The amazingly gifted singer Phoebe Snow passed away today. She was very special.
My partner, Steve, and I were privileged to see her perform at “Birdland” in New York just a couple of years ago. We sat at a ringside table not more than a few feet from her. That will always be a great memory for us….
She was an amazing singer and an amazing person….
Here is an excerpt from her obituary and a CBS Profile.
I’ll also post a couple of video clips of her performing…
NEW YORK – It wasn’t long after the release of “Poetry Man,” the breezy, jazzy love song that would make Phoebe Snow a star, that the singer experienced another event that would dramatically alter her life.
In 1975, she gave birth to a daughter, Valerie Rose, who was found to be severely brain-damaged. Her husband split from her soon after the baby was born. And, at a time when many disabled children were sent to institutions, Snow decided to keep her daughter at home and care for the child herself.
The decision to be Valerie’s primary caretaker would lead her to abandon music for a while and enter into ill-fated business decisions in the quest to stay solvent enough to take care of Valerie.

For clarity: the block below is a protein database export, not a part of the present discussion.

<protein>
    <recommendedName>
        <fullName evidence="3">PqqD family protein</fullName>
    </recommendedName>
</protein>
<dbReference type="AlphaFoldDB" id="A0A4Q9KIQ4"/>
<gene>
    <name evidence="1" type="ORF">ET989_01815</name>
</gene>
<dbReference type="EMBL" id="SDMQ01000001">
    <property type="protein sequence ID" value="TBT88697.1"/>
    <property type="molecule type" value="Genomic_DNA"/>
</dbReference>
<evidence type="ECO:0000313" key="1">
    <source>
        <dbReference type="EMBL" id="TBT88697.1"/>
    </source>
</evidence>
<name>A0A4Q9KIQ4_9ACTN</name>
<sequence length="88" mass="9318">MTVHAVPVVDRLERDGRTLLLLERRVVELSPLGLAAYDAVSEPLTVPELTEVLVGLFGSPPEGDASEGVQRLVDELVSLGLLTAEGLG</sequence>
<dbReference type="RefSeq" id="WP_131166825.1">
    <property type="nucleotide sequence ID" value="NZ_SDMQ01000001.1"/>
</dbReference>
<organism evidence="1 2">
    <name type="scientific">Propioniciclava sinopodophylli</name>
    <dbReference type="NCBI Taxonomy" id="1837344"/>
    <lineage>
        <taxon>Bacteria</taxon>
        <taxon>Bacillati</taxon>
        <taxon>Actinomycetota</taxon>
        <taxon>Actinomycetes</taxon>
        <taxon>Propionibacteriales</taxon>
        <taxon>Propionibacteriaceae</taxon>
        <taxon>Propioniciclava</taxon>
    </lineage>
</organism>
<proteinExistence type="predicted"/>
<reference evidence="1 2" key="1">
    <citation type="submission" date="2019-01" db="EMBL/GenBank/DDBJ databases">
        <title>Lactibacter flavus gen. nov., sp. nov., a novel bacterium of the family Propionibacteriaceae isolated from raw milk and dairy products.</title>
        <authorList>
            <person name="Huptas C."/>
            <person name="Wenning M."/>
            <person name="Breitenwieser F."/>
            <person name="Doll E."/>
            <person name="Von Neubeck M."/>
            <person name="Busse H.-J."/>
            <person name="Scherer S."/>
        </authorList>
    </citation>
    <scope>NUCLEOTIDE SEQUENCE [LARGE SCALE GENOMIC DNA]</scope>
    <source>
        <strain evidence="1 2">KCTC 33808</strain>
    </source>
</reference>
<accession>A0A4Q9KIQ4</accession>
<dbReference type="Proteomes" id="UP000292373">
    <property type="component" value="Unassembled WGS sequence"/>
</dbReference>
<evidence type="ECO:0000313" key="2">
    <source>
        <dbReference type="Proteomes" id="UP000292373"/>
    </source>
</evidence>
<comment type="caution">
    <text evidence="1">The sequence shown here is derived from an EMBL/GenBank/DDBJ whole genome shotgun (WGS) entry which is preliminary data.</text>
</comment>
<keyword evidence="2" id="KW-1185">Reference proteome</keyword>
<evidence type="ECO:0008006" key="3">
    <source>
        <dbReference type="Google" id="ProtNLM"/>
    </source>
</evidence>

Snow, who worked her way back into the music performing world in the 1980s and continued to perform in recent years, died on Tuesday from complications of a brain hemorrhage she suffered in January 2010, said Rick Miramontez, her longtime friend and public relations representative. She was 60.
Snow never regretted her decision to put aside music so she could focus on Valerie’s care. She was devastated when her daughter, who was not expected to live beyond her toddler years, died in 2007 at 31.
“She was my universe,” she told the website PopEntertainment.com that year. “She was the nucleus of everything. I used to wonder, am I missing something? No. I had such a sublime, transcendent experience with my child. She had fulfilled every profound love and intimacy and desire I could have ever dreamed of.”
After her stroke last year, Snow endured bouts of blood clots, pneumonia and congestive heart failure, said her manager, Sue Cameron.
“The loss of this unique and untouchable voice is incalculable,” Cameron said. “Phoebe was one of the brightest, funniest and most talented singer-songwriters of all time and, more importantly, a magnificent mother to her late brain-damaged daughter, Valerie, for 31 years. Phoebe felt that was her greatest accomplishment.”
Known as a folk guitarist who made forays into jazz and blues, Snow put her stamp on soul classics such as “Shakey Ground,” “Love Makes a Woman” and “Mercy, Mercy Mercy” on over a half dozen albums.
Here is a clip of a profile from CBS a couple of years ago: